Popular cinema-going in Britain in the early-1930s

Research output: Contribution to journalArticlepeer-review


This article examines the relationship between leisure and class in early 1930s Britain. Based on an examination of Sidney Bernstein’s film popularity surveys, the article offers a comparative analysis of the tastes of middle- and working-class cinema-goers in a period during which society’s engagement with that cultural medium was vital. It argues that while the middle and working classes shared many similarities in film tastes, they also exhibited a number of key differences. These differences, it is claimed, were directly linked to their class position. While gender, generation and geographical location are all shown to be determining factors in the consumption process, it is argued that class was the principal determinant overall.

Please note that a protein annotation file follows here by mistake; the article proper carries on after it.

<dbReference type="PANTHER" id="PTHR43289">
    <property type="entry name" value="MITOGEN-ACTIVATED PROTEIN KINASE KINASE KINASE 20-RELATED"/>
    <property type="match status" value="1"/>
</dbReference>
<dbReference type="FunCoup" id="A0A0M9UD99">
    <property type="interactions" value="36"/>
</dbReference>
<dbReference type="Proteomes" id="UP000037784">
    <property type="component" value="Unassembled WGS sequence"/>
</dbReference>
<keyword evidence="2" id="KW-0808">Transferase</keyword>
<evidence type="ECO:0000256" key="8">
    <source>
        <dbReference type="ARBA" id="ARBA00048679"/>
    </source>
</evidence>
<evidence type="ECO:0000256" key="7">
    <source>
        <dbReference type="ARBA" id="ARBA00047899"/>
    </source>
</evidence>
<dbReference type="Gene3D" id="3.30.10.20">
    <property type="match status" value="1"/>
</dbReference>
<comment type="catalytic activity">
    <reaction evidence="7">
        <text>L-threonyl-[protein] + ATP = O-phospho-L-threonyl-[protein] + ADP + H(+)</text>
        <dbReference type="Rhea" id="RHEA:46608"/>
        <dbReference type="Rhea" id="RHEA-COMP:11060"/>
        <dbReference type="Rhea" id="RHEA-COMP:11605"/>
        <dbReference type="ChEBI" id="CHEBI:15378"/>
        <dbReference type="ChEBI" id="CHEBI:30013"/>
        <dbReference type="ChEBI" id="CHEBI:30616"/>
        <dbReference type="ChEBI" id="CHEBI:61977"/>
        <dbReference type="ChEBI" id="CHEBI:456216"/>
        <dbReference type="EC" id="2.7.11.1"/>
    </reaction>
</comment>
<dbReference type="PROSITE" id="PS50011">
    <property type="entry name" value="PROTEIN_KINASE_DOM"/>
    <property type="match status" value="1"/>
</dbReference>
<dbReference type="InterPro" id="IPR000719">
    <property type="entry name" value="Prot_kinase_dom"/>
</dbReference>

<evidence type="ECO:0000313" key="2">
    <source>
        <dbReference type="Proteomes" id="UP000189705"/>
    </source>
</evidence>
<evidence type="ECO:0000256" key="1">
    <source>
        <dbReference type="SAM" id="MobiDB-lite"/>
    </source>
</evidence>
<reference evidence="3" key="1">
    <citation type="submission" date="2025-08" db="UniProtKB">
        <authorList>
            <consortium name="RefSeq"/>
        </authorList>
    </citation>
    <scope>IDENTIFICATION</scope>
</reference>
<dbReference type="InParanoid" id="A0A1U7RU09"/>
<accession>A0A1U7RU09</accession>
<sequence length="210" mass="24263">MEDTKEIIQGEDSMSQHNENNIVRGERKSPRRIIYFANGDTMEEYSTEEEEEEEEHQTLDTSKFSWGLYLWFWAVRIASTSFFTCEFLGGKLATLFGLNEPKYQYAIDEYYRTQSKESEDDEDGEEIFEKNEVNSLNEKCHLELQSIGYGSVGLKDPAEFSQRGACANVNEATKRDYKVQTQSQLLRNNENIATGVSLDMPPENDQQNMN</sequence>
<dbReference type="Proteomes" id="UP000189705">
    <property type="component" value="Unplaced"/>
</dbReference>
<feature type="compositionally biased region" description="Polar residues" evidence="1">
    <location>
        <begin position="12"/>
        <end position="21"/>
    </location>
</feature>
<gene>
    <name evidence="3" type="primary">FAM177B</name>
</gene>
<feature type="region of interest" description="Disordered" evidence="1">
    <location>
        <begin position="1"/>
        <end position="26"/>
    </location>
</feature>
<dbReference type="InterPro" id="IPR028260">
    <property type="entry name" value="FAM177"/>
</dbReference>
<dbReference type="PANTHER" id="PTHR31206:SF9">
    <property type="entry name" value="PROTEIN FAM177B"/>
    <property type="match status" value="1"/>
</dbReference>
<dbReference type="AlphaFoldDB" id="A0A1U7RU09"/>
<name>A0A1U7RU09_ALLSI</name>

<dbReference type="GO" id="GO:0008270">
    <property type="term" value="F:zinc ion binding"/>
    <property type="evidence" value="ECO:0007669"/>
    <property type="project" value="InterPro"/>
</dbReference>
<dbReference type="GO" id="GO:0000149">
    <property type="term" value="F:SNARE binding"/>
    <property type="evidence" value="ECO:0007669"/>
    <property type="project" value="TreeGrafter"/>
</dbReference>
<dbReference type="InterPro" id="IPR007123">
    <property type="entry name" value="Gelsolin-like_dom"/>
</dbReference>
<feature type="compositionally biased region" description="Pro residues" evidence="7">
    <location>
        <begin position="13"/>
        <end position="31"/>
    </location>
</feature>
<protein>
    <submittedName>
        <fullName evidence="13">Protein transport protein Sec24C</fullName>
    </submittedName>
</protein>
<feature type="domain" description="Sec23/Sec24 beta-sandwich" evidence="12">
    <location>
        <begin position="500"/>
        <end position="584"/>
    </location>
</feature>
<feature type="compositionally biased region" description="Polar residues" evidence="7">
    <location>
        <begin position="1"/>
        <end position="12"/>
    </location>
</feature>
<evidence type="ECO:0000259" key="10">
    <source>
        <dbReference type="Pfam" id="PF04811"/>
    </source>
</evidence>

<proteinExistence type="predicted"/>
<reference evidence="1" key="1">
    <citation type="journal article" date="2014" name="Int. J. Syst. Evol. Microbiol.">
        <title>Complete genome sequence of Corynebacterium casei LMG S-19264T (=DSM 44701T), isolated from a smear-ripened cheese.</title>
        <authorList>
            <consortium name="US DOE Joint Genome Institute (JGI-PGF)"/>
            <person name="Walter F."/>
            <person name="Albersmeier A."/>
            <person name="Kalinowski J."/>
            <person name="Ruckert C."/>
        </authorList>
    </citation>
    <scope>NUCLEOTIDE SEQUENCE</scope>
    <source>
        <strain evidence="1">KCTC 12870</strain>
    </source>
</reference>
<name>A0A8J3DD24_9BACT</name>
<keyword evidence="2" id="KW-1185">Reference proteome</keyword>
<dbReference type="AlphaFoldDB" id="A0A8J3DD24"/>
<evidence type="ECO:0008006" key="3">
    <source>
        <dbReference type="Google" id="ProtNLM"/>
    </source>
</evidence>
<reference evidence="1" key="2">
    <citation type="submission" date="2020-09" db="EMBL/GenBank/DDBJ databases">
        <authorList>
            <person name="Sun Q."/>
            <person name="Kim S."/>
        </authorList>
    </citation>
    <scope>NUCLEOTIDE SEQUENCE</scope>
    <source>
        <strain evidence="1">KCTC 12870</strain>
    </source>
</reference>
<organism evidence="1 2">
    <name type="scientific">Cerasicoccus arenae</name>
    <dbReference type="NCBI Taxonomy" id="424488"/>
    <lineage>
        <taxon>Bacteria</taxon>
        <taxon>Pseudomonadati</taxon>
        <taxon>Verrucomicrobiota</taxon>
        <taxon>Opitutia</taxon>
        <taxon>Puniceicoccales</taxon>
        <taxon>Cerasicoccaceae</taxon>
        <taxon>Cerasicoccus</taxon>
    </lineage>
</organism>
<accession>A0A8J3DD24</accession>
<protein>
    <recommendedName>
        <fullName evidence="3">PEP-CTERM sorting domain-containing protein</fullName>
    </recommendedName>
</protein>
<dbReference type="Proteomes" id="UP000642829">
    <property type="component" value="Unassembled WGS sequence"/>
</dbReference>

Original languageEnglish
Pages (from-to)271-287
Number of pages17
JournalJournal of Contemporary History
Issue number2
Publication statusPublished - 2011


Dive into the research topics of 'Popular cinema-going in Britain in the early-1930s'. Together they form a unique fingerprint.

Cite this